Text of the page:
We’ve all heard of greenwashing, now employers are being accused of applying the same kind of lip service to another area: employee well-being.
The pandemic put a renewed focus on mental health and well-being as remote work took over, daily life drastically changed and social connections dwindled over the course of several years. How much of a responsibility employers have in ensuring their workforce’s well-being also came under the spotlight, and more companies as a result have touted new offerings.
But it’s sometimes all talk and little action – a tactic now dubbed “well-being washing.” And more than a third of businesses are doing it, according to a survey from well-being company Claro Survey based on over 1,000 U.K.-based respondents conducted in May.
Ultimately it’s when companies engage in “any form of providing lip service to wellness services for their employees but not actually delivering the goods,” said Mark Debus, clinical manager of behavioral health at Sedgwick, a third-party claims administrator.
It often happens when employers fail to really provide needed resources and support by not encouraging employees to use them, Debus said.
Since the arrival of Covid-19, the share of job postings in the U.S. advertising mental health benefits has more than tripled — jumping from 4% in January 2020 to 12% this August — according to a report from HR database Revelio Labs, based on an analysis of online job postings and employee reviews.
Employee assistance programs are the most popular benefit currently offered, and mentioned in about 10% of U.S. job postings in the last year, that report found. Those programs can provide employees with mental health support and accommodations and sometimes financial assistance, typically if they’re going through a life event like a death or a substance abuse issue.
Wellness and well-being programs, which are broad and defined by employers themselves, are mentioned in 5% of postings, said Anna Airoldi, an economist at Revelio Labs.
Companies often promote benefits only around open enrollment time but won’t remind employees of all that’s available to them after they’ve signed up, and new employees can often get overwhelmed or struggle to find that information during onboarding, Debus said.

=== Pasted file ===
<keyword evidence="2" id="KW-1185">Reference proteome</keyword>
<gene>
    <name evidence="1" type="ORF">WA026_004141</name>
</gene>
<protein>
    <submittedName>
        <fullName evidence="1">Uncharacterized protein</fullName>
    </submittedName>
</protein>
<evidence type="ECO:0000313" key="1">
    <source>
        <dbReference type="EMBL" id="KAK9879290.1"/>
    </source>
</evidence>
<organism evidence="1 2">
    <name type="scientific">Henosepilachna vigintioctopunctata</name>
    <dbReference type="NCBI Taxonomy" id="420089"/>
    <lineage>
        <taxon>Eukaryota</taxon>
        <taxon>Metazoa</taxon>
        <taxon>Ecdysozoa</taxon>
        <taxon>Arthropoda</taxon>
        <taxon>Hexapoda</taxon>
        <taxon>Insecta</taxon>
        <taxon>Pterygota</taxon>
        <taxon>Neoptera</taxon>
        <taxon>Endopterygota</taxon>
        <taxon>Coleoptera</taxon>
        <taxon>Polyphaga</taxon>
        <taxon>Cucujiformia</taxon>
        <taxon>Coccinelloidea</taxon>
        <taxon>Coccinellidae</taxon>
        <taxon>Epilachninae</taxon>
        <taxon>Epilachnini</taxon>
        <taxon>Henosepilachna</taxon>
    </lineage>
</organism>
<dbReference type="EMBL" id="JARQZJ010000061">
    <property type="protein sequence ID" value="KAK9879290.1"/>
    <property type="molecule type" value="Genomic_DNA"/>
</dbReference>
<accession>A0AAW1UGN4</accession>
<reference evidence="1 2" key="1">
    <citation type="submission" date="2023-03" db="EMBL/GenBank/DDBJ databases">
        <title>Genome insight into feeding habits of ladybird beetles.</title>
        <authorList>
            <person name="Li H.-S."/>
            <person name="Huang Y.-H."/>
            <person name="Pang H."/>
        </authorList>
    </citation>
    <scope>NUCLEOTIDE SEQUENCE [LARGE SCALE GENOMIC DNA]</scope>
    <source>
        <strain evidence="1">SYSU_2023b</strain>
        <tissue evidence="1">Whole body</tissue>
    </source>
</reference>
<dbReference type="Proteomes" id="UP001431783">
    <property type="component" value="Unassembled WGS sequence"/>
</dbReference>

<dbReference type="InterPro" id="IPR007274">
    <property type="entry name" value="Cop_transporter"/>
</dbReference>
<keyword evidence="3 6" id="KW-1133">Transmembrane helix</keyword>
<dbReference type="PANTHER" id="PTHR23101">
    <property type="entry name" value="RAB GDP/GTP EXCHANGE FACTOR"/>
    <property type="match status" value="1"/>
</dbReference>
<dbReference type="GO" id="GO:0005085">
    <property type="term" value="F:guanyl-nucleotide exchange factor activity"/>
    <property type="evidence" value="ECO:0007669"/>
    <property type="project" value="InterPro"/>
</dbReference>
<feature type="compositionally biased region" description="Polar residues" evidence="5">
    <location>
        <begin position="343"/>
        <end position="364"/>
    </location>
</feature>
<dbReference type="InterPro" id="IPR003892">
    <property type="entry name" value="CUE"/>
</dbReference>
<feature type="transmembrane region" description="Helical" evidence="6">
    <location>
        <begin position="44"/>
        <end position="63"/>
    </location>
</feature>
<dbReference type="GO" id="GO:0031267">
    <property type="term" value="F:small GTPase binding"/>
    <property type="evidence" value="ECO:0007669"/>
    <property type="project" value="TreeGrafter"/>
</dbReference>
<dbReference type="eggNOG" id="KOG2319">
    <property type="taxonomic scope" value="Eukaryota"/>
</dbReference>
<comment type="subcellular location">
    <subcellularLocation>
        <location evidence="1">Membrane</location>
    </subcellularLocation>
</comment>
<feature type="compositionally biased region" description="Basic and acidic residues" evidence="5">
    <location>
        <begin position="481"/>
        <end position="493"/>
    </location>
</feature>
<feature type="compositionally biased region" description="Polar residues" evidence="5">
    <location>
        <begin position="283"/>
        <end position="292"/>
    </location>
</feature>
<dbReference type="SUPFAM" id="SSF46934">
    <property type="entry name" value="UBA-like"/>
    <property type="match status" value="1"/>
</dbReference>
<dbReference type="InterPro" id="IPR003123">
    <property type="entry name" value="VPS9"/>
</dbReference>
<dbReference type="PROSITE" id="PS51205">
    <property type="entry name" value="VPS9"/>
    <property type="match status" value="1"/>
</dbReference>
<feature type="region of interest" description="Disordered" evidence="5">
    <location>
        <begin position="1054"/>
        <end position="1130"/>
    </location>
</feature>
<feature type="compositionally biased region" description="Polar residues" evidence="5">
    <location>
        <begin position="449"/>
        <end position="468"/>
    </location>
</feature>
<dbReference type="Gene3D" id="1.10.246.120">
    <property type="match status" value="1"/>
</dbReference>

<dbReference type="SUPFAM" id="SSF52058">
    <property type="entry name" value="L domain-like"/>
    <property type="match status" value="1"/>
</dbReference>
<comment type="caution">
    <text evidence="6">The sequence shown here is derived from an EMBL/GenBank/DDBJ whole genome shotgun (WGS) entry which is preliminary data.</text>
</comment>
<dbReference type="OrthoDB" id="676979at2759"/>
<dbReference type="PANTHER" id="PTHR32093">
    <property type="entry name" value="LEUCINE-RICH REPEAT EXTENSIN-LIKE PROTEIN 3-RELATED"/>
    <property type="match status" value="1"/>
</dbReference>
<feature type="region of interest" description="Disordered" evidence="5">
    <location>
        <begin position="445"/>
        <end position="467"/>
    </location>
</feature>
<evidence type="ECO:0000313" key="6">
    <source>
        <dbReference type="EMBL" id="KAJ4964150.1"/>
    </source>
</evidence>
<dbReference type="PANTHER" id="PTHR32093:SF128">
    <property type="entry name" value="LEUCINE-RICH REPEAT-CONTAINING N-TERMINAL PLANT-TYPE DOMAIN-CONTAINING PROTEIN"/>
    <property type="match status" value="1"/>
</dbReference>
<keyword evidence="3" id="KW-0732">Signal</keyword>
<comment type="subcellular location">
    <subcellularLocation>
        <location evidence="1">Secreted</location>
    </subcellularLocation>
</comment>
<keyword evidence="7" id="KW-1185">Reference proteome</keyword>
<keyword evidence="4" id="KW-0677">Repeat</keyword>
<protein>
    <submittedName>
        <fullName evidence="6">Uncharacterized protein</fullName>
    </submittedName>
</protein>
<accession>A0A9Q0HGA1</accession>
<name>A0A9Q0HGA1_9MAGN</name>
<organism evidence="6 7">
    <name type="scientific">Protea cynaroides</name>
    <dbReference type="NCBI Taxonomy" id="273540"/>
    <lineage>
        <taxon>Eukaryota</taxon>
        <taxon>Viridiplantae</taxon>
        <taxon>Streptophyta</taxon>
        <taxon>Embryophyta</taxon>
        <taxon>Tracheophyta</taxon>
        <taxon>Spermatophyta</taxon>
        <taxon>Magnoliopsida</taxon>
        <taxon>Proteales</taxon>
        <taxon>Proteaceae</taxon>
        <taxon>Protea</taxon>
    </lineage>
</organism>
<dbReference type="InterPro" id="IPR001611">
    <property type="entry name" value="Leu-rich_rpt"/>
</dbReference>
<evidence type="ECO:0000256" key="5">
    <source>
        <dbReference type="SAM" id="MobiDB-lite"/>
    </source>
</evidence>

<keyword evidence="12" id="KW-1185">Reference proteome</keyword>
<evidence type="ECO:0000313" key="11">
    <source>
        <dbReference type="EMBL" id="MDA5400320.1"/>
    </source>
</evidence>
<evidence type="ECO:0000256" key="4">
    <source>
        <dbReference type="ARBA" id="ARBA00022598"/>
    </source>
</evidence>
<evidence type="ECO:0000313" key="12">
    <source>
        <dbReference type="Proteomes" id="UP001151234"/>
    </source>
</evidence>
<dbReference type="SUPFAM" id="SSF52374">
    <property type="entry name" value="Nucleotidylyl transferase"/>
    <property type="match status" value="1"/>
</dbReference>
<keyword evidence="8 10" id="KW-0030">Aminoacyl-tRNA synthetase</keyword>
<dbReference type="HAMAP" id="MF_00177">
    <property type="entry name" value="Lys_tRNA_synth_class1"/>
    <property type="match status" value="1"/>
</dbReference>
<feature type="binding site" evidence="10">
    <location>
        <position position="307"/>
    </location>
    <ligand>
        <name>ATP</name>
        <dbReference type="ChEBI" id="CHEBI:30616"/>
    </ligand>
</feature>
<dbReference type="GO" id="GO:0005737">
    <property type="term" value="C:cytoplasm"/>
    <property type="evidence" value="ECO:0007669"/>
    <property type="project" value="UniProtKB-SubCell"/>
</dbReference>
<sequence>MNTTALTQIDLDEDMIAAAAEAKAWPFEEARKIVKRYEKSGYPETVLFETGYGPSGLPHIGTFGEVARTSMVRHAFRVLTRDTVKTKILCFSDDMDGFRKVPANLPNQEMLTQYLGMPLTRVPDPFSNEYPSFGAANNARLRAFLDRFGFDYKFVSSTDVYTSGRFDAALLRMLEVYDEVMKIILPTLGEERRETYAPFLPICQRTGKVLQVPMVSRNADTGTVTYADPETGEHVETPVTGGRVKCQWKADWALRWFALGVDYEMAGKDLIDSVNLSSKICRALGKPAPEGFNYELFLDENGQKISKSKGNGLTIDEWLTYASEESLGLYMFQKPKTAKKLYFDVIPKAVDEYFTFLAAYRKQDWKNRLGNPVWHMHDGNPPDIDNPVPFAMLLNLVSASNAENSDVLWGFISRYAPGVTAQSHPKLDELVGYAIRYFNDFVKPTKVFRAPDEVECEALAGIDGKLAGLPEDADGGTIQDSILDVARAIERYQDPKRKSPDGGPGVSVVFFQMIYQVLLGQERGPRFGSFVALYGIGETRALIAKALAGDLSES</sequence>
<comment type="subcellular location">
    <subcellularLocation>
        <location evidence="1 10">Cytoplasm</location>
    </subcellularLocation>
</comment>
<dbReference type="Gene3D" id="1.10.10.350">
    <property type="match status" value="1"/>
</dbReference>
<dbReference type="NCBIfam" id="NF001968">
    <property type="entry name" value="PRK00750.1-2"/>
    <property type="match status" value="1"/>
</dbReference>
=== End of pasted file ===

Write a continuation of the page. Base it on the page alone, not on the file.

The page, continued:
“What they’re kind of hoping for is that employees don’t actually use those benefits because that costs money,” Debus said.
Some groups are more affected than others, like those in client-facing roles. The Revelio report, which also analyzed online employee job reviews, found roles like claim specialist and customer service representative topped the list of positions reporting the highest levels of mental strain at work. About one in 20 mention well-being or mental health challenges in negative job reviews.
Mental health days and access to meditation apps are mentioned in just 1% of job postings, the report found.
Another way employers are failing to live up to their well-being promises are through their handling of time off and vacation policies. Many are now touting generous PTO rules but have a culture where staff may be hesitant to take it and leave piles of work to their team or themselves to return to.
“Many employers are part of that problem I think,” Debus said.
It’s crucial for companies to create a workplace culture where employees feel secure about taking time off and that they’re able to recharge without work interruptions if they truly want to demonstrate that they care about their mental health, he said.
It’s also important for them to feel they’re able to miss work to complete important personal tasks, including tending to their mental health.
“Mental health days are real,” said Tori-Lyn Mills, a licensed clinical professional counselor at Thriveworks. “There are days when you just don’t have the capacity,” she said.
“It’s important to have that because it allows people to have peace of mind, to take care of issues outside of work, and allows them to be present when they are at work, because those things are taken care of,” she said.